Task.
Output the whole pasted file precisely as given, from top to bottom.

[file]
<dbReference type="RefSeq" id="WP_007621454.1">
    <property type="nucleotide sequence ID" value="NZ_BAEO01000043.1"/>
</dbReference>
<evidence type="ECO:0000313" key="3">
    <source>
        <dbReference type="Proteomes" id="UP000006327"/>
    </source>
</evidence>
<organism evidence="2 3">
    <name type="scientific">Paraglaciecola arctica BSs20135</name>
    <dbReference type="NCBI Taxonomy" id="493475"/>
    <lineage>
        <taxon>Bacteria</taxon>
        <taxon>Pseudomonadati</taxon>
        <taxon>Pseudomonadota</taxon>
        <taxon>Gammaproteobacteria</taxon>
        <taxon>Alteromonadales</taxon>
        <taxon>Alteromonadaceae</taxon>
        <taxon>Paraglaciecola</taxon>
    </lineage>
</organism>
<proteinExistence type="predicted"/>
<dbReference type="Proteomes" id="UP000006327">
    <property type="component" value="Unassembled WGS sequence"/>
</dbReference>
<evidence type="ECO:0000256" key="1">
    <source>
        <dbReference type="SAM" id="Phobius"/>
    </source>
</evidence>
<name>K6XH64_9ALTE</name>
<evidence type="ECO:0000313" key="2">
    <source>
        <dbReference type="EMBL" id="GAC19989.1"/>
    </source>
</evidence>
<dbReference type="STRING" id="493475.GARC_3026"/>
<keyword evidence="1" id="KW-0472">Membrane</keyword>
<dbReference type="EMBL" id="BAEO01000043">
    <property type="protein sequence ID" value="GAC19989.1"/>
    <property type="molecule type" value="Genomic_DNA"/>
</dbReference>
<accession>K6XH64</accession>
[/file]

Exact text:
<dbReference type="RefSeq" id="WP_007621454.1">
    <property type="nucleotide sequence ID" value="NZ_BAEO01000043.1"/>
</dbReference>
<evidence type="ECO:0000313" key="3">
    <source>
        <dbReference type="Proteomes" id="UP000006327"/>
    </source>
</evidence>
<organism evidence="2 3">
    <name type="scientific">Paraglaciecola arctica BSs20135</name>
    <dbReference type="NCBI Taxonomy" id="493475"/>
    <lineage>
        <taxon>Bacteria</taxon>
        <taxon>Pseudomonadati</taxon>
        <taxon>Pseudomonadota</taxon>
        <taxon>Gammaproteobacteria</taxon>
        <taxon>Alteromonadales</taxon>
        <taxon>Alteromonadaceae</taxon>
        <taxon>Paraglaciecola</taxon>
    </lineage>
</organism>
<proteinExistence type="predicted"/>
<dbReference type="Proteomes" id="UP000006327">
    <property type="component" value="Unassembled WGS sequence"/>
</dbReference>
<evidence type="ECO:0000256" key="1">
    <source>
        <dbReference type="SAM" id="Phobius"/>
    </source>
</evidence>
<name>K6XH64_9ALTE</name>
<evidence type="ECO:0000313" key="2">
    <source>
        <dbReference type="EMBL" id="GAC19989.1"/>
    </source>
</evidence>
<dbReference type="STRING" id="493475.GARC_3026"/>
<keyword evidence="1" id="KW-0472">Membrane</keyword>
<dbReference type="EMBL" id="BAEO01000043">
    <property type="protein sequence ID" value="GAC19989.1"/>
    <property type="molecule type" value="Genomic_DNA"/>
</dbReference>
<accession>K6XH64</accession>